David Livingston, Getty Images P.O.D.'s thoroughly contemplative video for…
- Posted on Apr 9th 2010 4:30PM by David Dacks
But jazz with a backbeat has always been a fundamental part of the group's arsenal, and their new album 'Rising Sun' puts this back into focus.
This left turn from the hard-driving Afrobeat sounds which have made them a must-see live show across Canada and Europe, is a major but not unwelcome change for the band's sound. As is their migration to a label with more international presence, Strut Records.
"About a year or two ago, Strut asked us to do a remix of [reggae singer and Massive Attack collaborator] Horace Andy -- which for us means we take the vocals and play along to them -- and they were very happy with it," Souljazz's bandleader Pierre Chrétien tells Spinner. "When we came out with the new album, they were interested."
Although new labels often help bands reach greater touring platforms, the Orchestra has already been to Europe a half dozen times -- and this week crossed the pond again for a month-long series of dates, with another return in June to play Glastonbury Nonetheless, the European tour stops will witness a killer lineup, which, depending on the date, will see them play with the Hypnotic Brass Ensemble or French Afrobeat band Fanga.
"This album is an amalgamation of all our influences. We started out with soul jazz but got into Afrobeat a little later. We don't want to be pigeonholed into one thing we want to stay creative and push ourselves in different directions. The decision to go acoustic was a challenge to ourselves. Even though we were going acoustic, we still wanted it to be colourful. So instead of using organ patches and electric guitars, we're using flute and clarinet, harps, vibraphones, accordions."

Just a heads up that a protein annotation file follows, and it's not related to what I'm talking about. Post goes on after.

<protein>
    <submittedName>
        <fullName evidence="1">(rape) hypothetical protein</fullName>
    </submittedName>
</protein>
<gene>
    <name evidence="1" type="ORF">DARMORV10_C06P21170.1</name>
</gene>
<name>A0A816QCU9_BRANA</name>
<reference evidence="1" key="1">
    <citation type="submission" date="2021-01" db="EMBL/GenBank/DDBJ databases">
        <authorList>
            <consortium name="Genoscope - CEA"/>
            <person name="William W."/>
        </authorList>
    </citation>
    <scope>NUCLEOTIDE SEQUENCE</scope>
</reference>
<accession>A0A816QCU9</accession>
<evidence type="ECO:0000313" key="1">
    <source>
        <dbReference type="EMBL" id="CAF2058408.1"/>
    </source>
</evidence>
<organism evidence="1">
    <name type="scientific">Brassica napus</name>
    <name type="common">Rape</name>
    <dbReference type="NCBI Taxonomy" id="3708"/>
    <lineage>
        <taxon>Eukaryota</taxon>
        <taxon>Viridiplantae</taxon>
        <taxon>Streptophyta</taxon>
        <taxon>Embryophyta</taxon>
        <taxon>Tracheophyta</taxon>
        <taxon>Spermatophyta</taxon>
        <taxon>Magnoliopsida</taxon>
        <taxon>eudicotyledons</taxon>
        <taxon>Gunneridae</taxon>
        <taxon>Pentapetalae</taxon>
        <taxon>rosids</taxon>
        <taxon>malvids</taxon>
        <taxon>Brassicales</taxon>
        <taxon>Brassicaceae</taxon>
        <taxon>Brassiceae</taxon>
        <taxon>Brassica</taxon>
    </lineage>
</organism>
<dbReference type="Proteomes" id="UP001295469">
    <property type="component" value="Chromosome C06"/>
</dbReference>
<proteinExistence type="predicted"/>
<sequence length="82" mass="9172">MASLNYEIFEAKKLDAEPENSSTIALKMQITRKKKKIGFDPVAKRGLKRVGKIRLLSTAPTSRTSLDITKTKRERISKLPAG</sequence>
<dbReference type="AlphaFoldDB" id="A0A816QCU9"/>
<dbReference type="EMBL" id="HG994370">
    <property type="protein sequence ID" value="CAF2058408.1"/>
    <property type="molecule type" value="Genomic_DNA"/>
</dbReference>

It all adds up to something deeper than before. The sonic richness that made their Afrobeat hit so hard is still there, but with little instrumental touches that make it a more headphone-friendly mix. Among the new stylistic ingredients are Ethiojazz (influenced by Mulatu Astatke, whose cult following has grown since his music animated Jim Jarmusch's 'Broken Flowers' and was sampled by K'Naan) and early seventies spiritual jazz.
And Fela Kuti's influence is still present, though now tracks like 'Mamaya' feature marimbas where guitars used to be. "I wanted to replace electric guitars and I knew that in the old days in Africa when electric guitars were first introduced, they would transcribe balafon [a West African xylophone type instrument] lines," Chrétien explains. "So I kind of wanted to do the reverse process and transpose them to fit the marimba."
Chrétien knows they've made their name as a hard-driving Afrobeat ensemble, but even as they turn the page on that sound, another chapter is about to begin. "We weren't sure how people were going to receive this album at all," Chrétien admits. "We thought it was pretty different, less dancey and instrumental. We didn't know how people would take it. But it's definitely opened us up more to jazz audiences, which is cool."